By Mark Evans
Canada’s startup landscape is healthier than ever, as evidenced by the recent International Startup Festival in Montreal.
Putting aside the ambitious name (I would have selected something like the Canadian Startup Festival), the fact that it was well-organized and well-attended suggests there might just be some real traction within the startup community.
For too long, the landscape has been dominated by a supply and demand problem – lots of enthusiastic entrepreneurs chasing too little capital. That meant there was a lot of talk but not a lot of walk, because without financing, it’s difficult to develop an idea and drive growth.
A few key things have changed in the past year or so.
First, I sense entrepreneurs are more sophisticated, experienced, and creative about how they start, operate, and finance a new business. We’re talking about people who have been in the startup trenches, and are now starting to see the benefits of their toil.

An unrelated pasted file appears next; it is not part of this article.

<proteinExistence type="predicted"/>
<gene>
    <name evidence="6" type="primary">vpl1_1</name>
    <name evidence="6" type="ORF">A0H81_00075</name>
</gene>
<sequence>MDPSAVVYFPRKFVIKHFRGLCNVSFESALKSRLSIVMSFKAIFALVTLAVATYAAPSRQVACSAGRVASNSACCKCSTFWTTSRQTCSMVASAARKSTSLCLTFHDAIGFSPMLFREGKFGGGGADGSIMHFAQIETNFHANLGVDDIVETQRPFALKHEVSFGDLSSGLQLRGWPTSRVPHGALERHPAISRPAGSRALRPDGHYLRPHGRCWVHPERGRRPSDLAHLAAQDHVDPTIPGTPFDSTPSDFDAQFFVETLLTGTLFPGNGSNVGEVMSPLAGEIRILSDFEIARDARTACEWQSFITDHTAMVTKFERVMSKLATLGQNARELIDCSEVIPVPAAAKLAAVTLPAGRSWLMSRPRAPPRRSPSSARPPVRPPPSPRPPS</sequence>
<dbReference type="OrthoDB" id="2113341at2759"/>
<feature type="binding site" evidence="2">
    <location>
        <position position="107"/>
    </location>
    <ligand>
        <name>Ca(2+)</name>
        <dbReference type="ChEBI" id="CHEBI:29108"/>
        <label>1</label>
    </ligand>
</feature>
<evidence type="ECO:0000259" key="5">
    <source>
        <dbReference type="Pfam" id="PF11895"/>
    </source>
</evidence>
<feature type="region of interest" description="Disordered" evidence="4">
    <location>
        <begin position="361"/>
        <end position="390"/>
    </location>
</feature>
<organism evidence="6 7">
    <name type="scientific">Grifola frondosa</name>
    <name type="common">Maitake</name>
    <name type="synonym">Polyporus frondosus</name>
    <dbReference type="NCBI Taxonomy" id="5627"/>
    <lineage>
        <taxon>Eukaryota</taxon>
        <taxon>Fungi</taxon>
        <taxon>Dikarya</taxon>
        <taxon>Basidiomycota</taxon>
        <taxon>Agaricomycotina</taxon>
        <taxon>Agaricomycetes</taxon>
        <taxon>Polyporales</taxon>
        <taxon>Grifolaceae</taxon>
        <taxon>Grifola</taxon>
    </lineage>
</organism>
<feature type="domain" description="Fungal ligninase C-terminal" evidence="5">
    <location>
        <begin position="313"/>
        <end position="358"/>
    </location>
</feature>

Second, there has been a surge in the amount of seed and startup capital available. It’s far from a financing tsunami, but it’s a solid start. It means (hopefully!) entrepreneurs can get the money they need to take a real shot at building something. It doesn’t have to be millions of dollars, although it would nice it if that kind of dough-ray-me were available. Many entrepreneurs can go a long way with $100,000 to $250,000, using a lean and mean approach.
Third, we’re starting to see exits; nothing spectacular, but acquisitions nonetheless. The recent hit list includes Pushlife (acquired by Google), Tungle (RIM), PostRank (Google) and Five Mobile (Zynga).
What’s more encouraging is that, if you scratch beneath the surface, there’s an awful lot going on. In my consulting business, I’m doing a lot of work with startups and, as important, coming across a lot of startups during my travels. These are companies with great ideas working away in relative anonymity, until the time comes for some of them break out.
All in all, call me optimistic that Canada’s startup community is starting to see some serious traction after too many years of struggling. A lot more can be done but at least we’re getting there.
First published on markevanstech.com.